San Francisco: Paying for things online can be cumbersome. Even the man who invented the Web, Tim Berners-Lee, says he frequently throws up his hands.
“Sometimes I will think that I bought something and I press the button, ‘Buy this,’ and I don’t realize it didn’t go through,” Berners-Lee said in a recent interview. “We are long overdue for a payments user interface for the web.”
Responding to the frustrations of Berners-Lee and hundreds of millions of online shoppers, the web’s governing body, the World Wide Web Consortium, or W3C, has brought together the giants of the Internet including Google, Facebook and Apple to fix the clumsiness of paying for things online.
Now, a new global standard for online payments—a sort of Amazon one-click payment system for the entire Internet—is being completed by the consortium and its members.
Google, one of the authors of the standard, has recently introduced it in certain new versions of its Chrome browser. Other browser companies have said they intend to follow.
The standard will provide a uniform way for users to input their credit cards and payment systems to any web browser so they can be used for any purchase on the web. After the card details are entered once, they will automatically be called up as choices for all future transactions.
This will be somewhat like the existing auto-fill functions that browsers have. But with the new standard, all the data fields will be filled in invisibly, requiring just one click.
On the security side, rather than sending along all the credit card details, the browser will generate a one-time payment token that will avoid leaving your credit card number in countless databases around the world.
Numerous efforts to modernize the payment system have failed to take off. And this one could fizzle, too, if online merchants, web browsers or consumers fail to adopt the new standard.
The new standard will also face competition from the Amazons and PayPals of the world, as well as from the credit card networks, all of which want to be the primary destination for payments, rather than just one option.
But payment analysts are hopeful about the new effort because it will not require consumers or merchants to use a new method of payment. Instead it will be equally open to any existing card or payment app, and it will channel them into a single place that most consumers already use—the web browser—where everything can be stored and used.
“Instead of simplifying the world, we have been fragmenting it into a million apps,” said Eric Shea, a payments consultant at Kurt Salmon Digital. “If we can get back to that single integrated solution that everyone has on their phone and their desktop, that is the way to move forward and get adoption.”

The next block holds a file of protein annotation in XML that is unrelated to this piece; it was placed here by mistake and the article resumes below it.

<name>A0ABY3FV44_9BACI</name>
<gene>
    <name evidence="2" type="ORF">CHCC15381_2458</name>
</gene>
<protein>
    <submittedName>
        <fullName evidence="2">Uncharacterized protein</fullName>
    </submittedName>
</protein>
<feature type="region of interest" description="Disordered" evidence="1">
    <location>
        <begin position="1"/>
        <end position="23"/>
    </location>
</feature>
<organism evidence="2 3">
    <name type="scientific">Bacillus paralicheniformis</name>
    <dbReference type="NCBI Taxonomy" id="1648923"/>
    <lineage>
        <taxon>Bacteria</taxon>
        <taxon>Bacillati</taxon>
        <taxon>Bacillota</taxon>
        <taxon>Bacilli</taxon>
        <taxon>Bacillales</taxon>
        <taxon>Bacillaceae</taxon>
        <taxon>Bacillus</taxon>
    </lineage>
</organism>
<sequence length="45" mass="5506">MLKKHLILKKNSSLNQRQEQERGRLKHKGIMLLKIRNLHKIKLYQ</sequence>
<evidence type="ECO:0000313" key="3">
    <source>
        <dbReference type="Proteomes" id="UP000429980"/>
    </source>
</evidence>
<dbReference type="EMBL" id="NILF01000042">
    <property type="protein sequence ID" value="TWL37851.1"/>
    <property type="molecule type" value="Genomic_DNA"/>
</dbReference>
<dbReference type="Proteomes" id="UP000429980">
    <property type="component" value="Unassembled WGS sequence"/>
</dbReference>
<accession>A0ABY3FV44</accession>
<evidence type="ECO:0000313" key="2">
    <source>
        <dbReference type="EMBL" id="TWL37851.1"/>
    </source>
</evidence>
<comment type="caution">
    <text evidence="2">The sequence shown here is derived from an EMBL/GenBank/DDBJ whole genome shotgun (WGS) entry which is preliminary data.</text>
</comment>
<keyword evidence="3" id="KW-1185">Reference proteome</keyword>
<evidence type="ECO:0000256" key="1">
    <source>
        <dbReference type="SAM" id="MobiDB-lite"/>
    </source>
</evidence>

Dave Birch, a consultant who has been working on electronic payments for more than two decades, said the web browser stood the best chance of providing a unified and more secure portal for payments.
“There’s a convergence going on,” said Birch, who works for Consult Hyperion. “In the future you will have one experience—it won’t matter if you are at the store or on the phone. It will pop up on your phone, you will put your thumb on it and you will be done.”
The W3C project represents a challenge to PayPal and Amazon, the current giants of online payments. Both have gained business and fees with their more streamlined checkout processes.
Neither company has participated in the current W3C effort and they are likely to continue to provide an alternative to customers who don’t want to enter their details into their browser.
But the W3C has managed to bring in about 40 of the biggest players in online commerce, including Apple, Microsoft, Facebook and American Express as well as Chinese companies like Alibaba and Tencent.
All met last week in Portugal to put the finishing touches on the specifications that they will introduce on different time frames to users around the world.
In the version Google released, when customers shopping at participating merchants hit the buy button, they are given a drop-down menu of their stored shipping addresses and credit cards.
The customer can click on the address and card they want to use, enter the three-digit security code on the card and hit “pay now.” Other browser companies may choose to use a fingerprint instead of the security code.
The fees from transactions will still go to existing financial institutions like credit card companies and banks, unless customers choose a new online payment method like ApplePay or SamsungPay, which take a piece of each transaction.
But the bigger goal behind the W3C project is to create a standard, seamless and secure way to pay for things electronically in a future that will most likely include virtual reality stores, chat-based transactions and machines making payments to other machines (an autonomous car paying for a parking spot, for instance).
©2016/THE NEW YORK TIMES